McDowell's choice to let migrant women speak in their own words is an admirable one and is perhaps the book's biggest strength. Not only is she giving a voice to a group that is often ignored, but she is also providing a valuable resource for scholars from a variety of disciplines ... By placing migrant women at the heart of post-war change, this book accords deserved recognition to an under-appreciated group. * Cultural and Social History *
McDowell enables women from generations of immigration to tell their sadly unchanging stories of disgraceful exploitation and discrimination. From wartime refugees from Eastern Europe and hopeful women from the Caribbean, brought by the government to rescue the economy and build health and welfare services after 1945, to 21st century migrants from many cultures and countries, they have made indispensable contributions to sustaining the NHS and other essential services, even banking. Whatever their colour or skills, they have faced hostility and consignment to lower-paid, lower-status work than they merit. * Patricia M. Thane, King's College London, UK *
What do immigrant women say about their work in Britain? Until now, we didn't know, because no one cared to ask or listen. This captivating book gives voice and visibility to generations of immigrant working women in Britain. From textile mill workers of the 1940s, shopkeepers of the 1950s, to the nannies and investment bankers of the 1990s and software developers of today, the narratives reveal experiences of loss, displacement and exploitation, but also aspirations, dignity and achievements. A must read for anyone wanting to understand the texture of life and work in Britain today. * Pierrette Hondagneu-Sotelo, University of Southern California, USA *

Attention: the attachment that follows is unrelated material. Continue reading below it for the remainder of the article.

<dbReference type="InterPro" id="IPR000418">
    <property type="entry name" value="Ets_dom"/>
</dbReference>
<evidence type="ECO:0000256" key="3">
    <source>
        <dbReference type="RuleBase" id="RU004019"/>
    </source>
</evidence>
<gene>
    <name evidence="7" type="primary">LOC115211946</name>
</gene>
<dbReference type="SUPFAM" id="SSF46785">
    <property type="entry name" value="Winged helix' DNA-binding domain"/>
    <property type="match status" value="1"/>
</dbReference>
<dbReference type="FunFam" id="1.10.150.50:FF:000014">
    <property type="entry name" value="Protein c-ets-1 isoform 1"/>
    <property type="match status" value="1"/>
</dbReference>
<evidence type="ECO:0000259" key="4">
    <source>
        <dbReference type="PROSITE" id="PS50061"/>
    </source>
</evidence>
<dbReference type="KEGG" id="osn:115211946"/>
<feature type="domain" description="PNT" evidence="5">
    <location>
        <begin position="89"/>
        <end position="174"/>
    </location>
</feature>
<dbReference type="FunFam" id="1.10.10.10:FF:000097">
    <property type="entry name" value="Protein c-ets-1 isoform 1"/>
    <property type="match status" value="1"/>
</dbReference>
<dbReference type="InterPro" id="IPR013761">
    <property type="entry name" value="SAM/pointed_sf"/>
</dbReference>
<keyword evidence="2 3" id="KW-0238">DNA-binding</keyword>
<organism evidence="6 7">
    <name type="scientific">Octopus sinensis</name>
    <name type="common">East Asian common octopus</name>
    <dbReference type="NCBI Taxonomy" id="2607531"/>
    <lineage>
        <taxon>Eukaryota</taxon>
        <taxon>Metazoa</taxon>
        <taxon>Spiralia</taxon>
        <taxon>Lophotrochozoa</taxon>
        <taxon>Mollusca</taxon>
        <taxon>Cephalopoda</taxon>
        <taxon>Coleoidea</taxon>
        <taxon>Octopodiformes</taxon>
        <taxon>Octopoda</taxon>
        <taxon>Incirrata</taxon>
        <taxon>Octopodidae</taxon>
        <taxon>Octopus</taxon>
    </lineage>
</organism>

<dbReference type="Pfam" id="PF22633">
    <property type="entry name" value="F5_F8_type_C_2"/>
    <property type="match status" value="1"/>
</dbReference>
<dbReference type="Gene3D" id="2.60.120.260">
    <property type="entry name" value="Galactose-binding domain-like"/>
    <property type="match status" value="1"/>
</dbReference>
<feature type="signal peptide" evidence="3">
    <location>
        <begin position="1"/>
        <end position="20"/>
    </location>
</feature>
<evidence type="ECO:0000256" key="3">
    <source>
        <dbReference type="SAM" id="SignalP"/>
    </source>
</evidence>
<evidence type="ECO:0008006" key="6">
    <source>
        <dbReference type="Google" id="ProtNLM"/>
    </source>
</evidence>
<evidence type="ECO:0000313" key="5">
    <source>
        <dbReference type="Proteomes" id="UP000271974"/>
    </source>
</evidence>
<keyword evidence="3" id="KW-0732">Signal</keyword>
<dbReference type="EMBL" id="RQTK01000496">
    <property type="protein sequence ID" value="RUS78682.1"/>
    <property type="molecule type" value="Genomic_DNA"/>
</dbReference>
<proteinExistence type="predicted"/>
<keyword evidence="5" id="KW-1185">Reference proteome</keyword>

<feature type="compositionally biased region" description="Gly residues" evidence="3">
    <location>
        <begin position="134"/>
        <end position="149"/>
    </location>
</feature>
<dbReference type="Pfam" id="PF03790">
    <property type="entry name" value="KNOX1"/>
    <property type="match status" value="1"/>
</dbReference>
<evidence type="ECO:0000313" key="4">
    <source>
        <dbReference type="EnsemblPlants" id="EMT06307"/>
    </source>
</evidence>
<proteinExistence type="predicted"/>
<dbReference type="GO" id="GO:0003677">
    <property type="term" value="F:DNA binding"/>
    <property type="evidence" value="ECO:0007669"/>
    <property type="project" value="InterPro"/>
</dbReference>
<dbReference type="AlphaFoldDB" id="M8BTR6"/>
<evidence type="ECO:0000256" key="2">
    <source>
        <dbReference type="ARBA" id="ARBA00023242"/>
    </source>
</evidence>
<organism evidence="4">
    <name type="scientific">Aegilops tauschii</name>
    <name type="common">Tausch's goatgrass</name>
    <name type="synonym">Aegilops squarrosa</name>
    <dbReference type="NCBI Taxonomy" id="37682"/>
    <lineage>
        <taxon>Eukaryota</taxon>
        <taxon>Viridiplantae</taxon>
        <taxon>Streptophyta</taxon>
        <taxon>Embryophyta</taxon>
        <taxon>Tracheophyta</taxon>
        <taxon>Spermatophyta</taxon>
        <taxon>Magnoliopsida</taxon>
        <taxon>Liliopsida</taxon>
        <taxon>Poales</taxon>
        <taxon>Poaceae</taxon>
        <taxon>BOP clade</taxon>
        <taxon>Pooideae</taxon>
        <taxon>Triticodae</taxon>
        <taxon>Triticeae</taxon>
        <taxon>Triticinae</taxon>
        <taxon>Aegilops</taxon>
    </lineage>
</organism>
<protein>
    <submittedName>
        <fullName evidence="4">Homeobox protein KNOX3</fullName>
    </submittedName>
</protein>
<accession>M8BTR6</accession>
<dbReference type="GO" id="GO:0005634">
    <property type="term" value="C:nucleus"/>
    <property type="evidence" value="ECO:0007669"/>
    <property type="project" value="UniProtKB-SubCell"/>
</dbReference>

The huge and sustained increase in women's economic activity rates is widely regarded as the social revolution of the second half of the twentieth century. In Britain, first and second generation immigrant women were in the vanguard of this change. Linda McDowell uses interviews collected over several decades with over 70 women migrants from a variety of countries and backgrounds to provide a fresh lens on this cataclysmic shift. The interviews, brilliantly woven together, provide compelling stories of loss, struggle, fortitude and hope as well as palpable evidence of migrant women's contributions to British society. There are powerful implications here for current concerns about caring for our aging population, sustaining social services and evaluating the benefits of immigration. * Jane Humphries, All Souls College, University of Oxford *